US markets softer in response to continued global headwinds

<p>US markets closed marginally weaker on Monday as continued concerns about interest rates, a possible Greek exit from the eurozone and negative Chinese data impacted investor sentiment.</p>

US markets closed marginally weaker on Monday (February 9th) as continued concerns about interest rates, a possible Greek exit from the eurozone and negative Chinese data impacted investor sentiment. The Dow Jones Industrial Average lost 95.08 points to close at 17,72921, the S&P 500 Index dropped 8.73 points to 2,046.74, while the Nasdaq lost 18.39 points to close at 4,726.01.

Brent crude remained below US$58 (£38) a barrel on Tuesday as the International Energy Agency confirmed the US will remain the world's top source of oil supply growth until 2020, only pausing amidst the current price issues before regaining momentum, reported Reuters. This defied earlier expectations of a more dramatic slowdown in shale output following OPEC’s report, which forecast a drop in US supply.

Economic news

On the back of weak Chinese trade data released on Sunday, there was further bearish news on Monday with the release of China's consumer inflation data, which showed the slowest rate increase since November 2009 The CPI climbed 0.8 per cent from last year, below a Reuters consensus of a one per cent gain and down from the 1.5 per cent rise in December, CNBC reported. This sparked further concerns about weakening domestic demand and fuelled expectations of further easing measures.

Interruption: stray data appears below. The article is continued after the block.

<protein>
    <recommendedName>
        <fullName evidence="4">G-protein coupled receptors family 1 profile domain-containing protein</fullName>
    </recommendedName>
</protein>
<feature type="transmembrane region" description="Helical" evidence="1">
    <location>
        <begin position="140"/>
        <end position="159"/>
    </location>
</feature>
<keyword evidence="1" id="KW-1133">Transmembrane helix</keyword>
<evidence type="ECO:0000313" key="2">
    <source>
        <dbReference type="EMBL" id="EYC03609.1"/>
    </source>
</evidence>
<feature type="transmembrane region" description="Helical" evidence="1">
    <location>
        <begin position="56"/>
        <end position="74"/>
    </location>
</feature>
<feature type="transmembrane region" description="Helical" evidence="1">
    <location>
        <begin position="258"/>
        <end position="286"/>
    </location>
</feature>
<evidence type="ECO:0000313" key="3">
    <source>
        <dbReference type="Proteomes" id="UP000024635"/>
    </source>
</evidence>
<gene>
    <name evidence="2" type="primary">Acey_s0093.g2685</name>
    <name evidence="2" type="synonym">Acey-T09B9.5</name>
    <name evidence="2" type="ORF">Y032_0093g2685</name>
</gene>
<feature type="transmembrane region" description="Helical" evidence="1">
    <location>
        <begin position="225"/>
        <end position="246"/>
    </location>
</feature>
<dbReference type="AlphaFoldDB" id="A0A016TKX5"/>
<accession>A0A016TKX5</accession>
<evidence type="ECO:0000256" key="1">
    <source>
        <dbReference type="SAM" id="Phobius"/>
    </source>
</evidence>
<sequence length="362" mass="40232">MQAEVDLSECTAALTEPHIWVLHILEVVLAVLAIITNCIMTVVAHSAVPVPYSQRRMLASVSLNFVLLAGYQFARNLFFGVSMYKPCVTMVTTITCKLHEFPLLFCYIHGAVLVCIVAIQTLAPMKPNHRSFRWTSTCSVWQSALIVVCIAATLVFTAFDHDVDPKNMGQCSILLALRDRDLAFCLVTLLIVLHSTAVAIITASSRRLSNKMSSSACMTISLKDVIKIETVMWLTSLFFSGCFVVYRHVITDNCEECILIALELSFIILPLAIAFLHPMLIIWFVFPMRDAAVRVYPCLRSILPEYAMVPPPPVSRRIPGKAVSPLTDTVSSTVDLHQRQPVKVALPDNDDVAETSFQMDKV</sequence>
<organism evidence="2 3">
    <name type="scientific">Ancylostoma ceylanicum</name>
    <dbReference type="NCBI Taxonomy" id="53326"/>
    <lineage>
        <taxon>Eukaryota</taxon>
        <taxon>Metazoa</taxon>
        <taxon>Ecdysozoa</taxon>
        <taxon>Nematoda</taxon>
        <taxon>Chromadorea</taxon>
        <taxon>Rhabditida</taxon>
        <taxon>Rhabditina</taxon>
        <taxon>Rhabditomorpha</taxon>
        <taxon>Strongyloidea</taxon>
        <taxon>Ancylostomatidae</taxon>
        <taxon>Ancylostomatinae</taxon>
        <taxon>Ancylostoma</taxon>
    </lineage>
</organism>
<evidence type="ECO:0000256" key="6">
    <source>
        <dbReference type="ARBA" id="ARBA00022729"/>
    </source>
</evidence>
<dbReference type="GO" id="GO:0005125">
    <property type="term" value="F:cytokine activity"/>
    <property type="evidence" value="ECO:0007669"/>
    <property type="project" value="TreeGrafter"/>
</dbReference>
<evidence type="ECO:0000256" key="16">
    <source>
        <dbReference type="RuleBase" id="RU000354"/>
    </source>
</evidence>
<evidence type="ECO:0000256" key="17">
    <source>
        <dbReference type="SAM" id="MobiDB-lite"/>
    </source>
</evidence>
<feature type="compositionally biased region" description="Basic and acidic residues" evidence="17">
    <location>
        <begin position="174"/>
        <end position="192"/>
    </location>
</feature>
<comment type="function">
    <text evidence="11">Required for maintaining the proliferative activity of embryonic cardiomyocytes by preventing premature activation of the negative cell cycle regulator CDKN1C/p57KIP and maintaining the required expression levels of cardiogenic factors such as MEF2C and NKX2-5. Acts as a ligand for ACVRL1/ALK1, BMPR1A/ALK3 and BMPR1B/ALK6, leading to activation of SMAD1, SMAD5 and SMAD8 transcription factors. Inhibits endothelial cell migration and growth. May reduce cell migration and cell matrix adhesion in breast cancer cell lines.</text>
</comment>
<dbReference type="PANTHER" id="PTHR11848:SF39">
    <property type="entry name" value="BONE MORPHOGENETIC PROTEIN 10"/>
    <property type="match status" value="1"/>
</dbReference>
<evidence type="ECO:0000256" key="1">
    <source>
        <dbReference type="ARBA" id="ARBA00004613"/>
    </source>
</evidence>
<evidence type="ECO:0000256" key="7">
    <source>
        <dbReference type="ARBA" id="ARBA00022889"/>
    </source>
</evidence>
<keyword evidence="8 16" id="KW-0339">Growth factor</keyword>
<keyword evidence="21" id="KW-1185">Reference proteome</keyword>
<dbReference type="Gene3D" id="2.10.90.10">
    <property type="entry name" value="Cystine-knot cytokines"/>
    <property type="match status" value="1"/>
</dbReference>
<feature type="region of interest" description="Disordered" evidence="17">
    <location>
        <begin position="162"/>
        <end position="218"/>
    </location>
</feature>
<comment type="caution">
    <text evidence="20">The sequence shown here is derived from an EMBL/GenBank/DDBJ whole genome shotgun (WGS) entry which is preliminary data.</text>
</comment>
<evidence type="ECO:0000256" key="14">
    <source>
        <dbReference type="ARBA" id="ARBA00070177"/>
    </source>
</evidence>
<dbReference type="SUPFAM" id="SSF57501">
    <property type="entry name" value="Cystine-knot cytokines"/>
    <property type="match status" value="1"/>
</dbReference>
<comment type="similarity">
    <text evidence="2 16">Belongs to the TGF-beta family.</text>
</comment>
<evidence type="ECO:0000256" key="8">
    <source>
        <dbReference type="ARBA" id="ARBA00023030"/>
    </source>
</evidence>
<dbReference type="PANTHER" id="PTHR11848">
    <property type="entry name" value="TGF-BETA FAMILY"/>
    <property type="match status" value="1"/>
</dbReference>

The US dollar was trading slightly higher on the likelihood of an interest rate hike with USD/GBP at $1.5225 as at 13.00 GMT.

Company news

Coca Cola reported mixed fourth quarter earnings with positive market share data while net income attributable to shareholders was down 55 per cent in the quarter to US$770 million (£506 million), largely as a result of currency fluctuations. Net revenues were down two per cent in the quarter; excluding the impact of structural items, while comparable currency neutral net revenues grew four per cent according to a company statement.

The world’s largest smartphone chipmaker Qualcomm has agreed to pay a $975 million fine to settle an anti-monopoly case in China. The Wall Street Journal reported that shares in the company rose in after-market trading in the US, as investors reacted positively to the news that Qualcomm’s business model would remain largely intact.

In a surprise move Netflix announced on Monday that it would offer its streaming service in Cuba. However, with subscription charges likely to represent more than two thirds of the average monthly wage, most Cubans would be priced out according to CNBC. Shares were flat in the stock following the announcement and closed down 0.29 per cent.

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